This is a discussion on Great New Article on Oracle Solaris 10 Security - Solaris Rss ; In " Using Oracle Solaris 10 to Overcome Security Challenges ," Mark Thacker describes how Oracle Solaris 10 uses the principle of least privilege to reduce the vulnerabilities of applications that perform privileged operations as root. "Over 65 discrete, fine-grained ...
In "Using Oracle Solaris 10 to Overcome Security Challenges," Mark Thacker describes how Oracle Solaris 10 uses the principle of least privilege to reduce the vulnerabilities of applications that perform privileged operations as root.
"Over 65 discrete, fine-grained privileges are built into the kernel and user access space. The concept of privileges as implemented in Oracle Solaris 10 is extended throughout the operating system ? even the built-in tools take these rights and privileges into account. Using this approach, administrators can grant new or existing applications only the appropriate privileges necessary to perform tasks. Many system components such as NFS, the Oracle Solaris Cryptographic Framework, IP Filter, file system mount commands, and more, are already configured to run with reduced privileges by default, with no configuration required by the administrator.Mark goes on to provide clear explanations of how the following Solaris 10 security features work:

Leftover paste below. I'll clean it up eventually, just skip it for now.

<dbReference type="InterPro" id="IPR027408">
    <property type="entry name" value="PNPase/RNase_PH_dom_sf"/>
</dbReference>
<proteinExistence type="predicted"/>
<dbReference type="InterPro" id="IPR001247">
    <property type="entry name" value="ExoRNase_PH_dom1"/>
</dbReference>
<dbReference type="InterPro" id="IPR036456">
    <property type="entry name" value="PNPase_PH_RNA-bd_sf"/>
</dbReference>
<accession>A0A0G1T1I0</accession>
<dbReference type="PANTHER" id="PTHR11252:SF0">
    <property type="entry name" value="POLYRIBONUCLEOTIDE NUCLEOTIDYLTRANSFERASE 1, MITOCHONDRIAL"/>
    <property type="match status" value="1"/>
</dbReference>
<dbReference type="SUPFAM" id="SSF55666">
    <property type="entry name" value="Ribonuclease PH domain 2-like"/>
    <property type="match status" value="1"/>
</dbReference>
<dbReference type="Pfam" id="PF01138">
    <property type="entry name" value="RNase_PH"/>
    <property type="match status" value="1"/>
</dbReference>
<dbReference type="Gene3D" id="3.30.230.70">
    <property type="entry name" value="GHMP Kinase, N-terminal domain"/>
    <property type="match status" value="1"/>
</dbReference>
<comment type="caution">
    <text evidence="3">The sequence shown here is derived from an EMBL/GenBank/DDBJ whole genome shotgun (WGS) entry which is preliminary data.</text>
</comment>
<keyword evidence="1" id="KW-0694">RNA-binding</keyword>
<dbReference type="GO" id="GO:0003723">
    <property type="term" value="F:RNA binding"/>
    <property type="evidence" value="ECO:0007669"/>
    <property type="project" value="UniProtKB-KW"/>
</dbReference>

This article is clear, easy to understand, and does a great job of explaining exactly how an admin can use the security tools of Solaris 10 to protect and certify an operating environment. Includes a solid list of security resources.
- User Rights Management (role-based access control), which an administrator uses to limit access to administrative functions while providing access to specific operating functions.
- Network Security and Encryption, which includes Secure-By-Default (one of those "Duh, why didn't I think of that" ideas), IP packet filtering firewall, an integreated cryptographic framework, and an arsenal of other tools that sysadmins can use to both keep out network intruders and comply with privacy regulations.
- Minimized and Hardened OS, which reduces the size of the target for hackers by only installing basic features and securing them at the same time.
- Containers and Trusted Extensions that enable sysadmins to isolate and protect applications and users in a virtualized environment.
I found the picture of the bull in this BBC story.
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